Cash apps can have scam risks, experts warn

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Banks have no obligation when a victim sends money to a scammer

Scammers are always looking for fresh meat and they’ve found a big juicy steak in the world of P2P (person-to-person) cash apps. Yep, Venmo, Zelle, and CashApp, apps that allow people to buy things and pay people back.

Typically, doing that isn’t a big deal, but with a half-billion people using those tools, scammers are quickly finding ways to line themselves up to be one of the people who’s on the receiving end of a money transfer.

When ConsumerAffairs reviewed the CFPB’s complaint database, there were hundreds of sad narratives from people who claimed they fell victim to a P2P scam, only to find themselves with no protection and no way to recover what they lost.

There were situations where the bank said the transaction couldn’t be reversed or canceled, where Zelle said it would “file a claim” but couldn’t promise much else, and lots – LOTS! – of event tickets that were paid dearly for, but never showed up.

Fraudsters are also starting to pose as family members in trouble and asking for money for an emergency or using a cash app to tell a target that they’ve won a prize or a sweepstakes, but they have to pay fees to collect it. 

Don’t bank on it!

The Federal Trade Commission (FTC) says it’s observed scammers using Zelle to pose as someone’s bank, then telling the target that there’s a problem with their account. 

To “protect” the account, the scammer gives them step-by-step instructions on how to transfer money from their bank account into a new account in the target’s name. However, that new account belongs to the scammer, so after the target transfers money, it disappears.

If someone contacts you posing as your bank, call the bank and verify that, too. But don’t call the number that the person on the other end is giving you. Instead, look up the number of the branch and call them directly to make sure the request – and the person making the request – is legit.

“And know that your bank will never contact you to tell you to transfer money or to ask for personal information or passcodes,” said Amy Hebert, consumer education specialist at the FTC.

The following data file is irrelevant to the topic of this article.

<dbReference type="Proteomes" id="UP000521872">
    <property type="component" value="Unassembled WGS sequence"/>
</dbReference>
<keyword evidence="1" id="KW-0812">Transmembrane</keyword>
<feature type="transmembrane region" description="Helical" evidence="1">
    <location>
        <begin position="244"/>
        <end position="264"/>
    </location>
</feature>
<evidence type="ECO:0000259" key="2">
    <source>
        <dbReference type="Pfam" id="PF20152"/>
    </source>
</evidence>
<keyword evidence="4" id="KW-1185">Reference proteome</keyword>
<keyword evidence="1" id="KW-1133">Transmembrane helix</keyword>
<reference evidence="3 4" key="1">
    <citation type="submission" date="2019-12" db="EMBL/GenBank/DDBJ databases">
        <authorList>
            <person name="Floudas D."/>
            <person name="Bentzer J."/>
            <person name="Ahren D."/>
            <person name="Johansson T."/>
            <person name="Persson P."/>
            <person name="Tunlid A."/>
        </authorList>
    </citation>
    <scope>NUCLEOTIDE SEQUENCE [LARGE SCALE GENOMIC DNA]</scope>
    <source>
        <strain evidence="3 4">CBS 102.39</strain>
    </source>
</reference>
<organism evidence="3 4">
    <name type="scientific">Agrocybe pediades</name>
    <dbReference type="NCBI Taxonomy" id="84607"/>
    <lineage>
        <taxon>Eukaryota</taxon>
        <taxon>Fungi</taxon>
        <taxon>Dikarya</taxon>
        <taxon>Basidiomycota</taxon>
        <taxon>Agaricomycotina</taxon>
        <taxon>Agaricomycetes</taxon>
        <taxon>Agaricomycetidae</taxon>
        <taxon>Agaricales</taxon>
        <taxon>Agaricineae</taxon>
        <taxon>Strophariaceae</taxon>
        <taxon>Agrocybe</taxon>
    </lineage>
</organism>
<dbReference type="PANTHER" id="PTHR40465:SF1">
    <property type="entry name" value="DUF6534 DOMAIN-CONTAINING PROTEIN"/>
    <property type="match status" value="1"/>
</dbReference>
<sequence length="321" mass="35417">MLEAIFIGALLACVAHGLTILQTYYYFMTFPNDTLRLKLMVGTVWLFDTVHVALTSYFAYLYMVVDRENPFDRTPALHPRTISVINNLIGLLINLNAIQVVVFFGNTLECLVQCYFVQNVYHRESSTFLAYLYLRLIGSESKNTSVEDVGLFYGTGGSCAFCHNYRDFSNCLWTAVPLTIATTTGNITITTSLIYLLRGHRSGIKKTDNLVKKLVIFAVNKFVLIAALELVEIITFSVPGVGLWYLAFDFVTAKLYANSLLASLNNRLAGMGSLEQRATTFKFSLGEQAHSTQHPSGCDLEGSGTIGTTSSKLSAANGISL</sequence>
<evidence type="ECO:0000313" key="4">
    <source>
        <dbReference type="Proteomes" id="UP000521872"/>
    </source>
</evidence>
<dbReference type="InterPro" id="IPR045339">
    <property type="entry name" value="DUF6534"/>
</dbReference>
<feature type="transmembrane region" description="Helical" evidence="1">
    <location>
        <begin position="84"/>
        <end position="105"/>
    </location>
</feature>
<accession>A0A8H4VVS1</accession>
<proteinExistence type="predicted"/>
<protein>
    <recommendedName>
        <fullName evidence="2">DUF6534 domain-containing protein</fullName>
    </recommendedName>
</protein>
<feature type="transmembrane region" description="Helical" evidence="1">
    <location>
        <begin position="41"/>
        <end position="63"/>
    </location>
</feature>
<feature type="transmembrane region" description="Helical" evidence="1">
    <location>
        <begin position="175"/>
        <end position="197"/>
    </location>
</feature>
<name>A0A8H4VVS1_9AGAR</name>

Despite what Congress would like to happen, if you get caught in one of these P2P scams, remember it was you who cut this deal and the bank was simply the conduit. As much as you would like the bank to jump on its steed and go chase after the bad guy who pulled off one of these P2P scams, banks simply don’t have the time to do it. And getting the bank to put your lost money back in your account? Good luck.

The cure for staying secure

ConsumerAffairs asked cybercrime experts to recommend some steps that cash app users can employ to stay secure. Here are their suggestino:

Two-factor authentication. “Many P2P payment services offer multi-factor authentication, which requires users to enter a code sent to their phone or email in addition to their password,” Cybercrime Support Network (CSN) told us. "This adds an extra layer of security to the account.”

Don’t know the person asking you for money? Then, don’t send ‘em any!

“P2P payment users should only use payment services to send money to people they know and trust. We recommend they carefully review transactions before sending them, as many of these transactions cannot be canceled or refunded,” CSN said.

Be careful with QR codes. QR codes can be generated for just about anything, so why not a cash app scam? Shalabh Mohan, Head of Product, Cloudflare Area 1, says scammers are known to send emails embedded with QR codes with a deceptive message such as, "Your friend has just sent you $X, click the QR code to collect the payment!"

If you click on that code, though, you could be whisked away to a fake payments app page and be asked for credentials to log onto the payment app.

"With this information, the threat actor would now have access to the user's payment account, along with the potential to cause damage beyond just the immediate fake transaction," he said.

Should you use Apple Pay or Google Pay instead?

Maybe you should rethink the whole P2P app thing and go for a “wallet” app, instead. Jason Wise, the chief editor at EarthWeb, told ConsumerAffairs that wallet apps like Apple Pay and Google Pay have robust security measures that are worth considering.

“By employing biometric authentication and tokenization, they add an extra layer of security that can be more challenging for fraudsters to penetrate,” he said.

”This doesn't mean they're completely foolproof, but they often provide a more secure alternative to traditional credit cards.”

Wise’s comment about not being foolproof should be taken to heart if you’re thinking about using the Apple Cash feature inside Apple Pay.

Jory MacKay, cybersecurity writer and editor at Aura, said that “Criminals target Apple Cash because it’s a peer-to-peer digital wallet that doesn’t offer buyer protection. While federal laws cap your liability for credit card fraud at $50 and many companies offer $0 liability policies, those same laws don’t apply to digital payment systems like Apple or Google Pay.”

And just like with a bank, “If you send a scammer money over Apple Cash, it’s essentially gone — you can’t initiate a chargeback or request a refund, making every transaction a potential risk,” MacKay said.

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